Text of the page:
Samsung Q60CReviewed at $799.00 (55")
Ports & Connectivity8.3/10
OS, Apps and Features9.3/10
Price / Quality8.6/10
- Good color reproduction
- Great out of the box performance
- Low input lag
- Many smart features
- Low brightness in SDR and HDR
- Bad viewing angles
- No gaming features
- Lacks Dolby Atmos, Dolby Vision, DTS and HDMI 2.1
Cheapest Places to Buy :
Today we will continue our journey into QLED territory as we will be looking at another Samsung TV that belongs to this mid-tier series. And this time, in our Samsung Q60C review, we will be looking at the bottom of the series by testing the least expensive offering they have. We will also compare it to its predecessor and determine if there are any real differences with last year’s Q80B.
QLED has been a trademark brand for Samsung for a few good years and not without reason. Driven by their Quantum Dot technology, QLED has the ability to display very natural and realistic colors no matter the price or category of the QLED model.
So, before we begin let’s go over the specs real quick. The Q60C uses a Quantum Dot display with 60Hz refresh rate and a Dual LED backlight. The TV uses the Quantum Processor 4K Lite and as for audio we get the OTS Lite audio system. Keep in mind that the TV comes only with HDMI 2.0 ports so you lose a lot of gaming features here. And lastly there is Tizen 2023 with all its updated online and streaming features.
To be honest, looking at the specs we don’t find any meaningful differences. At first glance the only changes we saw are obviously the new Tizen 2023 and the slightly updated remote. So let’s dig deeper and see if we can find any other differences from last year, or we got more of the same in 2023. Without further delay let’s start our analysis.
First let’s begin by talking about the design and here things seem to be entirely the same to last year. The Q60C hasn’t changed at all compared to the Q80B and both TVs share the same shell.
Obviously quality reflects its price. And the Q60C, being a lower mid-tier TV will not wow you with its looks. But overall it has this Samsung level of quality without being anything spectacular.
We measured the thickness of the main body at around 1.13″ (3 cm) which is the same as the Q80B. Since the TV is using a Dual LED backlight it allows it for a slimmer design compared to FALD TVs. As a result the Q60C will certainly look nice if placed on a wall.
Its black borders are thin enough but not as much as some more premium releases. But for this category they are normal.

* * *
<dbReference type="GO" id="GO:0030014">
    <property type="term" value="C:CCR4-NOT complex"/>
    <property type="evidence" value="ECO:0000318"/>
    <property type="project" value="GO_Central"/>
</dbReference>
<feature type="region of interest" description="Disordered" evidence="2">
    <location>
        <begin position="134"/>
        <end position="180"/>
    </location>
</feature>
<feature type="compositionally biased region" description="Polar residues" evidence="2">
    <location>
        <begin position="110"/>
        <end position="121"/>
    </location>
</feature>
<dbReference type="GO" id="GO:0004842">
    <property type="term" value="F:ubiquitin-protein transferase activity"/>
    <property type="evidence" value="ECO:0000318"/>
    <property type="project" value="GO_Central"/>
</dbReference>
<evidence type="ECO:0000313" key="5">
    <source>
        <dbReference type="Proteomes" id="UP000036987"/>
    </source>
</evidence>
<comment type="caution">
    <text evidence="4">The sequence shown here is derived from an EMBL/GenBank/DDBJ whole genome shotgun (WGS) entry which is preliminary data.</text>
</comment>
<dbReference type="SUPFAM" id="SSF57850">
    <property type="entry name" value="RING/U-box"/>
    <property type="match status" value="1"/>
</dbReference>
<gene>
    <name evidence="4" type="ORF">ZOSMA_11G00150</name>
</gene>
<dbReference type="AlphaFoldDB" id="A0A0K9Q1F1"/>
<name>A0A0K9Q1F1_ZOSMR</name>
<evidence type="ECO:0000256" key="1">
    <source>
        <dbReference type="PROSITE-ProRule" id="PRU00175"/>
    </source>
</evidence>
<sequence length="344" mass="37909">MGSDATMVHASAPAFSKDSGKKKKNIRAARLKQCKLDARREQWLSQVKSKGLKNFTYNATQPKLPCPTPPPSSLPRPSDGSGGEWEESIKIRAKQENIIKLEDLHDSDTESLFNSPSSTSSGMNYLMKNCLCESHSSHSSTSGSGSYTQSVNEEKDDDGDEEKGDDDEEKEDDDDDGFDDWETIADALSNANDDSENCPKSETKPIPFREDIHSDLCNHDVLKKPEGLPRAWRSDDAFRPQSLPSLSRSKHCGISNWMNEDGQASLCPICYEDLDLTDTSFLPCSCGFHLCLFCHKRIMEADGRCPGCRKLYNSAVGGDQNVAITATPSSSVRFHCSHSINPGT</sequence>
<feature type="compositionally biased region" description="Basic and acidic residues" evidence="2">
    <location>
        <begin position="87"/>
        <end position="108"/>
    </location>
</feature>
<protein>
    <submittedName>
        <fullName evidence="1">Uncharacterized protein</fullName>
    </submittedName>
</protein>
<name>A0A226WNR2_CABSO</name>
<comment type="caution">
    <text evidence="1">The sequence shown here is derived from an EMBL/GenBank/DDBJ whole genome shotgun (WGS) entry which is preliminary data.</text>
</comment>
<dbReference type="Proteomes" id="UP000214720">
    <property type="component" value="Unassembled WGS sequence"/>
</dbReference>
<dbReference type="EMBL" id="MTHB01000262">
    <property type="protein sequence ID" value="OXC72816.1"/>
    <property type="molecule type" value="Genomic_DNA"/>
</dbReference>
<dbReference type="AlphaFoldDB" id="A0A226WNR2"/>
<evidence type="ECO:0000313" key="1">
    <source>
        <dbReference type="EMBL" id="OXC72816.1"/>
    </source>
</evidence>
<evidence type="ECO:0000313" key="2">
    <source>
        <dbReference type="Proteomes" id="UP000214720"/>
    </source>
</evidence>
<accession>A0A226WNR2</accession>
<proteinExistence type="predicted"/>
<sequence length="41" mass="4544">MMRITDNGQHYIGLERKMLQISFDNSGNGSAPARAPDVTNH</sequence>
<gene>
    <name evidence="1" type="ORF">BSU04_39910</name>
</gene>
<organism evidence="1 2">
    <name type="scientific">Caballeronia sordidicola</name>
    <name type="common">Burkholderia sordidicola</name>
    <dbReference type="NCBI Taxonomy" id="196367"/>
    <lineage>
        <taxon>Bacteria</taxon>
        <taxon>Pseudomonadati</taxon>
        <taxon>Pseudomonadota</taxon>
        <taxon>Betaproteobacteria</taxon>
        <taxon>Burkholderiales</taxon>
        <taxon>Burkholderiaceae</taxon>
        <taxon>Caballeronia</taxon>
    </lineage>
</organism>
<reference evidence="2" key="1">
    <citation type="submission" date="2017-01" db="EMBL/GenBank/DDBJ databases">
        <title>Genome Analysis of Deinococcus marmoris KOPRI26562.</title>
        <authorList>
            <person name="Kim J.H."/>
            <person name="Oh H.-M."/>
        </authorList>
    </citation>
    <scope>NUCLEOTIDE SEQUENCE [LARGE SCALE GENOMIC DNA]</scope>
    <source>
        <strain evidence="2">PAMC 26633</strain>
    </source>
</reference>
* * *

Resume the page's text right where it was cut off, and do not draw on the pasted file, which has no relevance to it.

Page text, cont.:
The back of the TV is also entirely the same. The entire back face is covered in a brushed texture plastic. As per usual with most Samsung models, special grooves on the lower part are provided for easier cable management. We also find the power connector on the right side and the VESA holes for wall mounting.
The ports are once again placed on the left side with most of them looking sideways. There are a couple more looking backwards which is not the most efficient placement to be honest. But this is the same layout as last year so nothing new here.
Samsung changed the design of the stand in the 2022 Q80B. The new design was much more practical and it seems that Samsung decided to keep it the same in 2023.
In terms of ergonomics it is still the usual bench type stand that is made out of plastic and surely you will need a large furniture to place the TV on. The stand legs don’t have grooves to hide the cables but instead special clips are provided to keep the cables grouped together.
The stand gives you the ability to change its height in order to incorporate a soundbar under the TV if desired. This was also possible in the Q60A and Q60B and it seems that consumers liked it enough for Samsung to keep it for one more year.
The remote included in the Q60C is exactly the same one as in all 2023 releases. So essentially it’s the same we used in our S95C, QN90C and Q80C reviews. It is very similar to the 2022 remote but there are some minor design changes. The new remote lost one button at the top and it has a slightly different design with more round corners in all sides.
It is still small and uses very few buttons as it relies on the TV’s UI for most of its functions. It comes with a rechargeable battery that can be charged either through a USB-C cable or from its solar equipped back side.
The new remote is every bit as functional and practical as it was last year. To be honest we are not very thrilled by the minor design change but this comes down to personal taste.
Processor technology used
In terms of processing the new Q60C uses what seems to be the same Quantum Processor 4K Lite of previous years. Unfortunately we do not know if this is the exact same chip Samsung has been previously using. But from its capabilities and promotional material it seems to be the case.